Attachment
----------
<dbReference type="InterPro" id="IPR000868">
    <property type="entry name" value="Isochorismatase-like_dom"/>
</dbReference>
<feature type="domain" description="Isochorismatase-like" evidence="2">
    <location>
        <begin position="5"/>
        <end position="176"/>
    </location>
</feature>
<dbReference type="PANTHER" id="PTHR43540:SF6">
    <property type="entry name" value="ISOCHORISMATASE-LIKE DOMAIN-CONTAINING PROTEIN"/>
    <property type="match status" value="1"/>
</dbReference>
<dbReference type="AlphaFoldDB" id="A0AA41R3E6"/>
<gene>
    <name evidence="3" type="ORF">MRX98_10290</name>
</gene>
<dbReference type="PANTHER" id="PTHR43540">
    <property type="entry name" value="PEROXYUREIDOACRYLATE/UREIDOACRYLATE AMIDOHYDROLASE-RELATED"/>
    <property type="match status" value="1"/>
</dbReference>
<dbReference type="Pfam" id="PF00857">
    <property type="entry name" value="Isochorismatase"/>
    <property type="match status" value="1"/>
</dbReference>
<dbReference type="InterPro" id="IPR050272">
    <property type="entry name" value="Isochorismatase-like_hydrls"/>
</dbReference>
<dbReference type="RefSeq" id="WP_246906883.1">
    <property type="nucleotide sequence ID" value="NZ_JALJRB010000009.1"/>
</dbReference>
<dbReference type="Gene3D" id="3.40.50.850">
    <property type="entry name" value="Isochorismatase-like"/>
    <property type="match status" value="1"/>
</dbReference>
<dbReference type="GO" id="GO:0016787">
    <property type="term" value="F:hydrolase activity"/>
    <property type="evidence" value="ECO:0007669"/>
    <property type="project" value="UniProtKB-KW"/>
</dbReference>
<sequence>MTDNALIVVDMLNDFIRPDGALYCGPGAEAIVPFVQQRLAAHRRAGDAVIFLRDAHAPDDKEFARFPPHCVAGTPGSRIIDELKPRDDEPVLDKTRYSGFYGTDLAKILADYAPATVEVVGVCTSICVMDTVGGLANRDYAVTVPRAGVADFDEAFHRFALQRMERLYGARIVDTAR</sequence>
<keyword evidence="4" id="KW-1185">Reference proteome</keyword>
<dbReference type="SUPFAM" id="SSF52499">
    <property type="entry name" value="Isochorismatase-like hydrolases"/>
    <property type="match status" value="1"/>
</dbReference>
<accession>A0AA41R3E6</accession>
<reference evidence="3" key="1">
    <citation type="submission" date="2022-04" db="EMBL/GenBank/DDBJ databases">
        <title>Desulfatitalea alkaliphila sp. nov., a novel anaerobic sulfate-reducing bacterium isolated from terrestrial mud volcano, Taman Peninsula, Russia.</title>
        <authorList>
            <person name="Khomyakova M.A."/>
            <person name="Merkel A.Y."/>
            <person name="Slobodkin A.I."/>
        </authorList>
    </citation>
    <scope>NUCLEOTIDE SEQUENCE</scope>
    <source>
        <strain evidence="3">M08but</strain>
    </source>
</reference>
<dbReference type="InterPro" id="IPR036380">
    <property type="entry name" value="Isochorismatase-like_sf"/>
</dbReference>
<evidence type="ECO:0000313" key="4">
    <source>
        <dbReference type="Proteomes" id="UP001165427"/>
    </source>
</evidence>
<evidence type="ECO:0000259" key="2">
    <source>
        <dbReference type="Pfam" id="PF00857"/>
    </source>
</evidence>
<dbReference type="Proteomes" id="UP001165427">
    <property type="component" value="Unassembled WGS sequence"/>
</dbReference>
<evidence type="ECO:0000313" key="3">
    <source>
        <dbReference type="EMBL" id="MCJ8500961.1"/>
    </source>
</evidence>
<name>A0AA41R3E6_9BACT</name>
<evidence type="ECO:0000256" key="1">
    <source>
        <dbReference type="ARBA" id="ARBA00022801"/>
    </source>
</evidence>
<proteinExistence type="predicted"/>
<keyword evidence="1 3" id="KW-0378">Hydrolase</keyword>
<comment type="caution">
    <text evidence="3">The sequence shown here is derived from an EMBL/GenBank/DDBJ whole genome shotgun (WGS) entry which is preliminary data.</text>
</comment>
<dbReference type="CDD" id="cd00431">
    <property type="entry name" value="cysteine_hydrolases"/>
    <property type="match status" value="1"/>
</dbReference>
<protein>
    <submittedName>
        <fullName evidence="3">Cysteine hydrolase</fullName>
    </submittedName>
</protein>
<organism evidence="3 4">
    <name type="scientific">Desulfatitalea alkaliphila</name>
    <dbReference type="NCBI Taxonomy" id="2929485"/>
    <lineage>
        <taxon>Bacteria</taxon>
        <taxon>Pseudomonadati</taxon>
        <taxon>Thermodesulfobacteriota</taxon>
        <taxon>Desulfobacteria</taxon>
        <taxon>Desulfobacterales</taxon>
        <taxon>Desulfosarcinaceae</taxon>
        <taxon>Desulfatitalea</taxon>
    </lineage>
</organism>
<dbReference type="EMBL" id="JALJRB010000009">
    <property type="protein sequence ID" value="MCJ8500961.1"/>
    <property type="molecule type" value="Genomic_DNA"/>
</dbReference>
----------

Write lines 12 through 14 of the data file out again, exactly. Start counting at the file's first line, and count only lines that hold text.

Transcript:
    <property type="match status" value="1"/>
</dbReference>
<dbReference type="AlphaFoldDB" id="A0AA41R3E6"/>